[caption id="attachment_23074" align="alignnone" width="640" caption="The face of Greedhead Records, Das Racist. Photo: Nayeli Rodriguez"][/caption]
Das Racist's name is kinda like a big deal on the Internet. Since announcing themselves in 2009 with the cheeky "Combination Pizza Hut Taco Bell," the hip-hop trio of Heems, Kool A.D. and hype-man Dap have become both fan's and critic's darlings in the online playground. But beyond the group's own releases, which include Kool A.D.'s new solo mixtape The Palm Wine Drinkard, they've been steadily assembling a creative roster of artists on their Greedhead Records label. This week marks the release of indie-pop group Keepaway's debut album, Black Flute which seems to be just the beginning of things to come.
Keepaway's sound draws in influences from all over the musical map: it's not uncommon to pick out electronic beats meshing with African rhythms as they craft their guitar and synth-hinged songs. "Cake" is the lead single from their debut album, Black Flute, which is out tomorrow (Tues. January 10) and it's a cheerful, lilting blast of good-time pop music, complete with the bittersweet life lesson "no cake for the curious." Smartly capped at ten tracks long, Black Flute's joyous sheen shapes it up as an early contender for your soundtrack to the pending spring season.
2. Headless Horseman
Despite rolling with a very Wu-Tang Clan-sounding name (see also Big Baby Ghandi below), Headless Horseman is a duo cut firmly from the indie pop mould. Connor O'Neil and Fareed Sajan craft static-imbued ditties that are powered by the type of ultra-high-pitched vocals that have seen them burdened with the tag of singing like chipmunks. But far from annoying, Headless Horseman's blend endears thanks to an intimate mix between the vocals and the production. Released back in October of 2011, the compilation HDLSS rounds up the best of their work to date, with the uptempo "Wavlngth" the stand-out moment.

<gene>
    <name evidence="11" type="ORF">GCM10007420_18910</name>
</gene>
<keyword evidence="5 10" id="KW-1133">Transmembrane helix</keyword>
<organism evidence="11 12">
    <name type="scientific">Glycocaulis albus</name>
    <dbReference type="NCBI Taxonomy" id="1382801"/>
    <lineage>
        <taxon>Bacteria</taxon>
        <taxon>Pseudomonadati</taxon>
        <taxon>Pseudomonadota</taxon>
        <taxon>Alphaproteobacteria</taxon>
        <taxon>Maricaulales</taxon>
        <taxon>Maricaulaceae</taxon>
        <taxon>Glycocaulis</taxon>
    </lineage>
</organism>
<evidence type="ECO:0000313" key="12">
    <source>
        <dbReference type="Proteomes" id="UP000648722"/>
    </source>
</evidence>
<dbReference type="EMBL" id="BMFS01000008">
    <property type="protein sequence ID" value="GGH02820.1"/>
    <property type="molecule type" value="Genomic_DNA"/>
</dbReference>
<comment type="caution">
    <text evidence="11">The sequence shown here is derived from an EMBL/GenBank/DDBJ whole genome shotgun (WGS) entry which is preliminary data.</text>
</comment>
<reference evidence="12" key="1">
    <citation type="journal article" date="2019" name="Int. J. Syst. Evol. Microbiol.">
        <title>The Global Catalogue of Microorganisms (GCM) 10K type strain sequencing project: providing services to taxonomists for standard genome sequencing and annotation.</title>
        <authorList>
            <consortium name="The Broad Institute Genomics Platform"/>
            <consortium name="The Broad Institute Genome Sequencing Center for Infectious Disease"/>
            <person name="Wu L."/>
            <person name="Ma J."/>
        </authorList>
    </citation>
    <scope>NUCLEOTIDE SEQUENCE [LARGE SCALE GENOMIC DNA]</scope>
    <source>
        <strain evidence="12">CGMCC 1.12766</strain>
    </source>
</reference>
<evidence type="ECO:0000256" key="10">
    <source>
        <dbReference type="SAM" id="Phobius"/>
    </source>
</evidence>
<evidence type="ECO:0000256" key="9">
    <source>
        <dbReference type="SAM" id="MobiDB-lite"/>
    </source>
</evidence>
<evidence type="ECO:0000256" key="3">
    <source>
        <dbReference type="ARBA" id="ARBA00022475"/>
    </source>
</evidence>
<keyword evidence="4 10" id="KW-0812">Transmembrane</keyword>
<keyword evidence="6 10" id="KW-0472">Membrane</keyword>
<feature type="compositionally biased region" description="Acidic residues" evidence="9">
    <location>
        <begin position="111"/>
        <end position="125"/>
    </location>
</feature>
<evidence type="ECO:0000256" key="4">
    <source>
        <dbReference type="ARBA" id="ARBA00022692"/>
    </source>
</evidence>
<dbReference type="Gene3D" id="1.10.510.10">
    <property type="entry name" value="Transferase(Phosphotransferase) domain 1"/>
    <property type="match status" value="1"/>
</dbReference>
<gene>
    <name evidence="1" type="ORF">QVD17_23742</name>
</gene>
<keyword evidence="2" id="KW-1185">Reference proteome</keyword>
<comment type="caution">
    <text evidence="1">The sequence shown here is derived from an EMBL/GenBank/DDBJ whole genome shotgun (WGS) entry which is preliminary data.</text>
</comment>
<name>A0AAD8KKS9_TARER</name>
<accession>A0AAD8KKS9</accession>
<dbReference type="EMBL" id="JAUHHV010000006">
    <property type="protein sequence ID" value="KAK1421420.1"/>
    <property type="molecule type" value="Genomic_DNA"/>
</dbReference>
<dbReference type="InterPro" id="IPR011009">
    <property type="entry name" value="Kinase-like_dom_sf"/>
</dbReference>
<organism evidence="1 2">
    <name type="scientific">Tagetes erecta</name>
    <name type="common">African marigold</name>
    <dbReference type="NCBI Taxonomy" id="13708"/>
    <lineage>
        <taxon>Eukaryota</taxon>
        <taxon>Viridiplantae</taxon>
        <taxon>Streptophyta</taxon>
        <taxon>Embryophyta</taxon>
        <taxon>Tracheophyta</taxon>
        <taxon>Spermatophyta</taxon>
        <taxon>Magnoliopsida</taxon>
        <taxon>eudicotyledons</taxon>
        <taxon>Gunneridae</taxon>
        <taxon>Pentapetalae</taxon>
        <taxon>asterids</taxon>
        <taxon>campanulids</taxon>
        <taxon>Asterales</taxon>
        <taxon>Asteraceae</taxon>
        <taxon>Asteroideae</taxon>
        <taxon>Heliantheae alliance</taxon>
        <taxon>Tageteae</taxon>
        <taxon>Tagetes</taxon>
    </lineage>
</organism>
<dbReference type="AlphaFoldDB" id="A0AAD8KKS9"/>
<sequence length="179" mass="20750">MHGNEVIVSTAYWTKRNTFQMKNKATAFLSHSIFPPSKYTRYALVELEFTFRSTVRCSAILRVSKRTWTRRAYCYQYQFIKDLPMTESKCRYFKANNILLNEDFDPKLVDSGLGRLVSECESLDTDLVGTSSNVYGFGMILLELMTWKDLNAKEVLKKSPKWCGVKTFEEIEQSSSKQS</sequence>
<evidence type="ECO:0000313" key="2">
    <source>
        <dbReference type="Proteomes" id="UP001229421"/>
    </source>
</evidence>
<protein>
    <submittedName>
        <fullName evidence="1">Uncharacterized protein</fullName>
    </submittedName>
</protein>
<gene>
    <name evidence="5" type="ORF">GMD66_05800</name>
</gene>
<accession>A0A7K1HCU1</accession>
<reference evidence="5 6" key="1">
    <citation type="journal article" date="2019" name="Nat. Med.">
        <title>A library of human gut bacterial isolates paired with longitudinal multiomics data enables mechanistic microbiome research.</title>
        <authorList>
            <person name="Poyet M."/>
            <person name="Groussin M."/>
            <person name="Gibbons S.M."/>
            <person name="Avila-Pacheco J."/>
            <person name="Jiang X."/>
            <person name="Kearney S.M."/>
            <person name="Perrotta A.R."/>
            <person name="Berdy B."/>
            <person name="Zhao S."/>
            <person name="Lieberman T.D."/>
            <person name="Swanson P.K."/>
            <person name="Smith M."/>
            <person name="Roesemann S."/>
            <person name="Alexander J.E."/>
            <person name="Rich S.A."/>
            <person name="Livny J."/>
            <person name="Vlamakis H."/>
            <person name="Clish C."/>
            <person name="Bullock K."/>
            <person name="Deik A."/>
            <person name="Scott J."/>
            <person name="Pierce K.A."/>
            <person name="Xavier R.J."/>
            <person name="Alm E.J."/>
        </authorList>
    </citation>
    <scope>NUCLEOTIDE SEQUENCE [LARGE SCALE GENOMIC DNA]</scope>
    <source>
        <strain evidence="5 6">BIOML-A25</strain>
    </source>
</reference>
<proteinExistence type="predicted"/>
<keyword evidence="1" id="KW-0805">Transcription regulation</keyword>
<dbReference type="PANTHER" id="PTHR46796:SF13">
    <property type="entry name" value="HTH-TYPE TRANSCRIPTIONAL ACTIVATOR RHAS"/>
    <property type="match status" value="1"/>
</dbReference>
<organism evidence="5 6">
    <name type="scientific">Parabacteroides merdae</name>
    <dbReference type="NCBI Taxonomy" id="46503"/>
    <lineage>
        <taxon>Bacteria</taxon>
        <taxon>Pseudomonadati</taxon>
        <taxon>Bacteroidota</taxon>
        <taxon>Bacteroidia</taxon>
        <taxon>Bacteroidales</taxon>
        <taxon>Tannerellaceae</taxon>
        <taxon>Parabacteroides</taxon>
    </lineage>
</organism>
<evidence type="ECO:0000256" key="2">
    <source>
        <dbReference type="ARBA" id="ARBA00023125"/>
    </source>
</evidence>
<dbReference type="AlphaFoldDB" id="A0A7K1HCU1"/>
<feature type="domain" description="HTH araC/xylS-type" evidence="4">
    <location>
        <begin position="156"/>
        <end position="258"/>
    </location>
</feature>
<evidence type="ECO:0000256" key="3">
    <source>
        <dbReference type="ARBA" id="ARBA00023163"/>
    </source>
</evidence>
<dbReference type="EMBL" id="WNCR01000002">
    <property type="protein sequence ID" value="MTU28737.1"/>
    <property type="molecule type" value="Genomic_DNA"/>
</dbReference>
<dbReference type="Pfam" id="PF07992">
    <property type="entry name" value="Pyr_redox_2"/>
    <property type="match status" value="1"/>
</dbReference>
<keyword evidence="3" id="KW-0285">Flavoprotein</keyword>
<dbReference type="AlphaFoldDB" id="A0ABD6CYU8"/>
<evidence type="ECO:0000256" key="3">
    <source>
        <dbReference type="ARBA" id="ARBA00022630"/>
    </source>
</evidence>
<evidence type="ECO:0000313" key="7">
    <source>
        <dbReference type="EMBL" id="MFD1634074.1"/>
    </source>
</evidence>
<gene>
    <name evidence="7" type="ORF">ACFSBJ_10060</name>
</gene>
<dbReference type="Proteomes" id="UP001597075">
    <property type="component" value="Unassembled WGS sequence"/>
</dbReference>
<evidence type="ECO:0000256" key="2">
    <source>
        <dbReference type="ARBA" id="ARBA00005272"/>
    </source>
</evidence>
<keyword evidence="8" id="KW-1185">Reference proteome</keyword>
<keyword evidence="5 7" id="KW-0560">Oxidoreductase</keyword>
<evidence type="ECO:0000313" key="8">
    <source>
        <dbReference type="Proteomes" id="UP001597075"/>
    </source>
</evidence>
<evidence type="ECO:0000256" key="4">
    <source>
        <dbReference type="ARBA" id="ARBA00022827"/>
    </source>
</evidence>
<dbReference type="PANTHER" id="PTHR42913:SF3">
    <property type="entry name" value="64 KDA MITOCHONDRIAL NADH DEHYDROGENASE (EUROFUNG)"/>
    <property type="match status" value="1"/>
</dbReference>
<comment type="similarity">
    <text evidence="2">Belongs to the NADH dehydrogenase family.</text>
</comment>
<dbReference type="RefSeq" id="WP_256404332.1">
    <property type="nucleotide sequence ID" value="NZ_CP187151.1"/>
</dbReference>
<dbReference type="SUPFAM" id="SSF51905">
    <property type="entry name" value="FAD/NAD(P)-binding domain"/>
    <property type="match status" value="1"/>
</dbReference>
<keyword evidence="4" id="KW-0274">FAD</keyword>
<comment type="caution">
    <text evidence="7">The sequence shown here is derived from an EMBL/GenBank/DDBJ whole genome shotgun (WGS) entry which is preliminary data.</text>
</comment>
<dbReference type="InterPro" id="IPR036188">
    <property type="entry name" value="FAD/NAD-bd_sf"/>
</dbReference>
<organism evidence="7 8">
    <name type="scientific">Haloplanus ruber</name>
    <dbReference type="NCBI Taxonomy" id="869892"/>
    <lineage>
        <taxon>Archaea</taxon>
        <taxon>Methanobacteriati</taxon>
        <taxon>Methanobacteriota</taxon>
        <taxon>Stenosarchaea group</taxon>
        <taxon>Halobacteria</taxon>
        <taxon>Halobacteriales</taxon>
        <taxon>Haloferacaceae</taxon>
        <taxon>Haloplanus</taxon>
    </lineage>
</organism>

3. Big Baby Ghandi
As his name suggests, there's a detectable Wu-Tang Clan influence in Big Baby Ghandi's rap tunes. He works himself up into an Ol' Dirty Bastard-ish frenzy for "On Drugs," drops environmental vignettes like "Chilling at Patel Brothers/ Two-for-one mangoes, they got 50 cent cucumbers" on "Gandhi Mandhi Mandhi," and it wouldn't be a shock to the ears if Ghostface popped up on the mesmeric lament "Supposed 2 Change." B.B.G's Tumblr is also one of the more entertaining ones out there, complete with a cursor that takes the form of a magical baby bottle. ODB would approve.
4. Tony Castles
A Brooklyn-based trio, Tony Castles combine experimental tendencies with a lavish dream-pop sheen. From last year's five-track No Source EP ( released via the Famous Class label), "Black Girls In Dresses" showcases Tony Castles' slicker styles, while the more recent "Leaving You Is Easy 'Cause You're Beautiful" thrives in a scuzzy, lo-fi zone. A debut album on Greedhead is planned for later this year.
Hailing from New York City, Lakutis is a rapping white Russian who first announced himself with a series of cameos on Das Racist's Sit Down, Man mixtape. (The group returned the favor by dropping guest verses on his free debut mixtape, I'm in the Forest, released last December.) Fond of spitting at speed, Lakutis's raps veer on the tricky side, and he packs his verses with pop culture references: his introductory anthem, "Lakutis in the House," sees him claiming to be "the offspring of Jon Voight" and spending his down-time "Watching S.N.L. -- peace to Bill Hader." For extra sick kicks, he's also compared his male member to "chicken parm."